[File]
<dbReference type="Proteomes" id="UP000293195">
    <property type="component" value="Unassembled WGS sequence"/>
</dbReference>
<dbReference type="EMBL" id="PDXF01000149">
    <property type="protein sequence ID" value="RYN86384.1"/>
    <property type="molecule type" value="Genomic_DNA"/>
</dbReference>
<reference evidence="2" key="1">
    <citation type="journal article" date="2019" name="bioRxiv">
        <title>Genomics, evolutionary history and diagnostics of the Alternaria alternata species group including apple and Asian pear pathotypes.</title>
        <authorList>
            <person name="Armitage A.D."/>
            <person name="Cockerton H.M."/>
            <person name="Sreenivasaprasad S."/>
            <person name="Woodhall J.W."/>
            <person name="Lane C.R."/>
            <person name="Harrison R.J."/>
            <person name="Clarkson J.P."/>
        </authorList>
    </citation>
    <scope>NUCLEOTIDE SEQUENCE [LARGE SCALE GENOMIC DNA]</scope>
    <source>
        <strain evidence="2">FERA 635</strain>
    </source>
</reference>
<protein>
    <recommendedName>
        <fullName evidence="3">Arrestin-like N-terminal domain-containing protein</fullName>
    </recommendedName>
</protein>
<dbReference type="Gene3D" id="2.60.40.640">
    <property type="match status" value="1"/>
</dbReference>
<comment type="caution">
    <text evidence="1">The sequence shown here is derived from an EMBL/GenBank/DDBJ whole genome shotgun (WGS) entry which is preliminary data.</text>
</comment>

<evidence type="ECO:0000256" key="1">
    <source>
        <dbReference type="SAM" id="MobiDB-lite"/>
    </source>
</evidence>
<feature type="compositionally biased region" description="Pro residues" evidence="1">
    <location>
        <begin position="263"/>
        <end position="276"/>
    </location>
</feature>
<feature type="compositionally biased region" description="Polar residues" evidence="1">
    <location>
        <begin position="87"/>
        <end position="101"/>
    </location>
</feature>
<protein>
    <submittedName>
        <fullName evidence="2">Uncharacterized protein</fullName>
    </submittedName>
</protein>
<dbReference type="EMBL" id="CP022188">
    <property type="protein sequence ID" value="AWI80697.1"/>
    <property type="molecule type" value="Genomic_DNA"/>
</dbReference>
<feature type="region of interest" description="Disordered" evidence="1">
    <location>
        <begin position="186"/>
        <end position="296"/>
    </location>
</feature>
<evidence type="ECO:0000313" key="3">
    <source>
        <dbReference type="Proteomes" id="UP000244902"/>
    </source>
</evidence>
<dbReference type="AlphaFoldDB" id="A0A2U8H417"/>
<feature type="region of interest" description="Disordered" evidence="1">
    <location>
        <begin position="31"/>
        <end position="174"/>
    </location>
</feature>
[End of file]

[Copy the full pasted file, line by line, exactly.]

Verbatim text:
<dbReference type="Proteomes" id="UP000293195">
    <property type="component" value="Unassembled WGS sequence"/>
</dbReference>
<dbReference type="EMBL" id="PDXF01000149">
    <property type="protein sequence ID" value="RYN86384.1"/>
    <property type="molecule type" value="Genomic_DNA"/>
</dbReference>
<reference evidence="2" key="1">
    <citation type="journal article" date="2019" name="bioRxiv">
        <title>Genomics, evolutionary history and diagnostics of the Alternaria alternata species group including apple and Asian pear pathotypes.</title>
        <authorList>
            <person name="Armitage A.D."/>
            <person name="Cockerton H.M."/>
            <person name="Sreenivasaprasad S."/>
            <person name="Woodhall J.W."/>
            <person name="Lane C.R."/>
            <person name="Harrison R.J."/>
            <person name="Clarkson J.P."/>
        </authorList>
    </citation>
    <scope>NUCLEOTIDE SEQUENCE [LARGE SCALE GENOMIC DNA]</scope>
    <source>
        <strain evidence="2">FERA 635</strain>
    </source>
</reference>
<protein>
    <recommendedName>
        <fullName evidence="3">Arrestin-like N-terminal domain-containing protein</fullName>
    </recommendedName>
</protein>
<dbReference type="Gene3D" id="2.60.40.640">
    <property type="match status" value="1"/>
</dbReference>
<comment type="caution">
    <text evidence="1">The sequence shown here is derived from an EMBL/GenBank/DDBJ whole genome shotgun (WGS) entry which is preliminary data.</text>
</comment>

<evidence type="ECO:0000256" key="1">
    <source>
        <dbReference type="SAM" id="MobiDB-lite"/>
    </source>
</evidence>
<feature type="compositionally biased region" description="Pro residues" evidence="1">
    <location>
        <begin position="263"/>
        <end position="276"/>
    </location>
</feature>
<feature type="compositionally biased region" description="Polar residues" evidence="1">
    <location>
        <begin position="87"/>
        <end position="101"/>
    </location>
</feature>
<protein>
    <submittedName>
        <fullName evidence="2">Uncharacterized protein</fullName>
    </submittedName>
</protein>
<dbReference type="EMBL" id="CP022188">
    <property type="protein sequence ID" value="AWI80697.1"/>
    <property type="molecule type" value="Genomic_DNA"/>
</dbReference>
<feature type="region of interest" description="Disordered" evidence="1">
    <location>
        <begin position="186"/>
        <end position="296"/>
    </location>
</feature>
<evidence type="ECO:0000313" key="3">
    <source>
        <dbReference type="Proteomes" id="UP000244902"/>
    </source>
</evidence>
<dbReference type="AlphaFoldDB" id="A0A2U8H417"/>
<feature type="region of interest" description="Disordered" evidence="1">
    <location>
        <begin position="31"/>
        <end position="174"/>
    </location>
</feature>